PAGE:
A nonconformist church is any church that is not the Established church. Read more about nonconformity in Scotland in the article on the Scotland Church Records Union Lists.

Selkirk Associate Congregation Burgher First United Presbyterian Church[edit | edit source]

Many inhabitants of the neighboring parishes of Yarrow and Ettrick dissented from the Revolution settlement of 1689 and withdrew from attending the Established Church. A formal accession to the Associate Presbytery took place in April 1738. The place chosen for the meeting was at Inner Huntlee on the Ettrick, parish of Yarrow, and sermon was continued there and at other places in the district until 1742, when a minister was settled in Midholm, and the Seceders in the widely surrounding district were included in his congregation. At the Breach, the Seceders in the parishes of Selkirk, Ashkirk, Ettrick, and Yarrow, adhered generally to the Associate Burgher, while those in Bowden and other parishes to the east and north adhered more extensively to the General Associate Anti-burgher Synod. The latter retained the property, which had been common to both, and the former raised an action at law to recover it from them. The action was decided in favor of the former, on the ground of their being the majority. The unacceptability of the minister in Selkirk had increased the number of Associate Seceders in that parish; and with a view to accommodate those and others to the west, it was proposed to have a place of worship there and another in Midholm for the accommodation of those towards the east and north, with one minister to supply both. They began accordingly to meet in Selkirk and Midholm alternately, and continued to do so, but without proceeding to build a church in either place until 1758, when the person under call to be their minister refused to submit to ordination unless the seat of the congregation was in one place only, and his ministerial services were confined to it. Selkirk was then preferred, and a church built there. This was superseded by another in 1805.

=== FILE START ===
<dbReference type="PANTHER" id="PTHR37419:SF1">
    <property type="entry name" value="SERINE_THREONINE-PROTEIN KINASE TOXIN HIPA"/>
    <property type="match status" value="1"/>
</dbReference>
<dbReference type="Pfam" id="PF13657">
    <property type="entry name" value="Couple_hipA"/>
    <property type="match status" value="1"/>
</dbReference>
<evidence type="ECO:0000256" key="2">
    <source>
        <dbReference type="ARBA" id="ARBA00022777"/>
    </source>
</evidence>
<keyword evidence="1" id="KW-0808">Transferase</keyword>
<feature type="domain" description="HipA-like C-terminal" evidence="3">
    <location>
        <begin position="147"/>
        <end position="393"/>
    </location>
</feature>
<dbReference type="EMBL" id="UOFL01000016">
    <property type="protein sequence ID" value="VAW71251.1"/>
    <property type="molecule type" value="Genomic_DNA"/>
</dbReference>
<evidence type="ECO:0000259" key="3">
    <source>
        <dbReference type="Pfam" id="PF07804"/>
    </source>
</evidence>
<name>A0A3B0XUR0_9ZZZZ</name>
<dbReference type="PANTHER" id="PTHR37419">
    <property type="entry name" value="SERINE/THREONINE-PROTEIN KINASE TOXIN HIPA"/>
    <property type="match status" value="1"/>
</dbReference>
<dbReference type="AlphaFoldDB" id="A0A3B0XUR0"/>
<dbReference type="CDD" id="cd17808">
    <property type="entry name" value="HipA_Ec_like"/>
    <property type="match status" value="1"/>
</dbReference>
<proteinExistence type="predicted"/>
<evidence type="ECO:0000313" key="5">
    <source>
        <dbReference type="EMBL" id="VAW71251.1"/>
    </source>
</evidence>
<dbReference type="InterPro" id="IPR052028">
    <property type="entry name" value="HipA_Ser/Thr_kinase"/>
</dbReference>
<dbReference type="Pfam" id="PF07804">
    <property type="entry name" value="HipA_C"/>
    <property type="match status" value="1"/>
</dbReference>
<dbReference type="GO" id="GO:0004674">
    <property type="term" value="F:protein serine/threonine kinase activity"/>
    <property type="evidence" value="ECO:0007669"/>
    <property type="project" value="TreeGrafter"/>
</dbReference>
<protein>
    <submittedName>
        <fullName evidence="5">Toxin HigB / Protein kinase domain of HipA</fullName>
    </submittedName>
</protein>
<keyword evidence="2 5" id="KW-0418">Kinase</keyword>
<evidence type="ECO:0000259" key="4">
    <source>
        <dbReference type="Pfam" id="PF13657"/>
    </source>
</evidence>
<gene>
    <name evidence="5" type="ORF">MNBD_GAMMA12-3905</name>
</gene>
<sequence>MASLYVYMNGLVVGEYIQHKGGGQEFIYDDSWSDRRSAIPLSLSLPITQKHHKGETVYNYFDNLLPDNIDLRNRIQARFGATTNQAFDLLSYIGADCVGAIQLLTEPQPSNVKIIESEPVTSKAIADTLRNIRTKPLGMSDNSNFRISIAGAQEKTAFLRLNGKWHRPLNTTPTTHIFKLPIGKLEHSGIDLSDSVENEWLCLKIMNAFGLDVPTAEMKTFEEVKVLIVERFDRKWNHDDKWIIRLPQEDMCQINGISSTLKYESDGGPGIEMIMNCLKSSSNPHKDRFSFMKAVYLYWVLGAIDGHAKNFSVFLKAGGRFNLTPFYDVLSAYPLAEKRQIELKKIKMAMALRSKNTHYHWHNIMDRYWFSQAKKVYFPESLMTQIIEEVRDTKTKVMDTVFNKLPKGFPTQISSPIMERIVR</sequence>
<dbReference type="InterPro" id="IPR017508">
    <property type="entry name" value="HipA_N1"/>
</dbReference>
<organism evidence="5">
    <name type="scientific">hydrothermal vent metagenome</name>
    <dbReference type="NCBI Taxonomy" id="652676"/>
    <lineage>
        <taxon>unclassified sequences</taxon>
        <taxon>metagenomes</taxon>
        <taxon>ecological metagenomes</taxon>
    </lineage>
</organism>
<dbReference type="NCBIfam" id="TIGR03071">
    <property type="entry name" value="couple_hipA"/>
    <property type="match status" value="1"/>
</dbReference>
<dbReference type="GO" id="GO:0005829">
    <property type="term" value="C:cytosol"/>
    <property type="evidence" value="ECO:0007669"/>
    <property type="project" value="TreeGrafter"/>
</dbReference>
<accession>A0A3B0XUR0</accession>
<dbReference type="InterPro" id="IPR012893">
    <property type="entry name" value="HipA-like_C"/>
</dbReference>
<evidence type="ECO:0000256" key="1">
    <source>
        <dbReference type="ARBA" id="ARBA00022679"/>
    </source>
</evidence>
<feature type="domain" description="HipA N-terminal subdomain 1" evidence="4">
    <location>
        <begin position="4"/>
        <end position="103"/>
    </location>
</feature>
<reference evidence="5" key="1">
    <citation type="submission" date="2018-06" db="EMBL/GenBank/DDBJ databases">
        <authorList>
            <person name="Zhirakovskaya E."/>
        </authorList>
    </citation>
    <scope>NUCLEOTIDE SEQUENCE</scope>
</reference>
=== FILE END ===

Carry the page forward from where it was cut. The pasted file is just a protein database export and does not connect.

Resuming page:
Source: Annals and Statistics of the United Presbyterian Church, by Rev. William MacKelvie, D.D., pub. 1873. Film #477618. More details may be given in the source.

Minutes 1751–1835
Note of Expenses of Communion 1776–1779
Minutes 1835–1842, 1844, 1 loose minute, 1847–1905
Managers' Minutes 1805–1926
Note: Available at the National Archives of Scotland, Edinburgh, record CH3/1229.

Selkirk Second Church, extinct[edit | edit source]

This congregation originated with members of the congregation of Midholm, resident in the parishes of Selkirk and Yarrow, who, being desirous of having a place of worship in their own connection more conveniently situated for them than the one they were accustomed to attend, applied to the Presbytery to be formed into a separate congregation, with its seat in Selkirk, which was allowed in 1813. Before obtaining a fixed pastor, the congregation called Mr. Cranstoun, who was appointed by the Synod to Morebattle. After the minister's resignation in 1825, the greater part of the congregation connected themselves with the other United Associate congregation in Selkirk. The remainder, about 20 in number, connected themselves with the Original Seceders. One of these purchased the place of worship, and had it supplied for a time with ministers of the denomination with which he had connected himself, but the cause not meeting with success, was abandoned.
Source: Annals and Statistics of the United Presbyterian Church, by Rev. William MacKelvie, D.D., pub. 1873. Film #477618. More details may be given in the source.

Extent of records is unknown.

Selkirk West Church[edit | edit source]

This congregation was formed by a disjunction from the First congregation. When the call to Mr. John Lawson, afterwards fifth minister of the First congregation, Selkirk, was laid on the Presbytery table, 16 July 1850, there were presented at the same time a petition and remonstrance, signed by 233 members and 64 ordinary hearers, against sustaining the call, and praying the Presbytery, in the event of the call being sustained, to take steps immediately for forming them into a separate congregation. The Presbytery complied with the request of both parties, by sustaining the call presented by the one party, and relieving the other from concurring with it, by forming them into a separate congregation. Church built, 1850. Alterations made in 1871.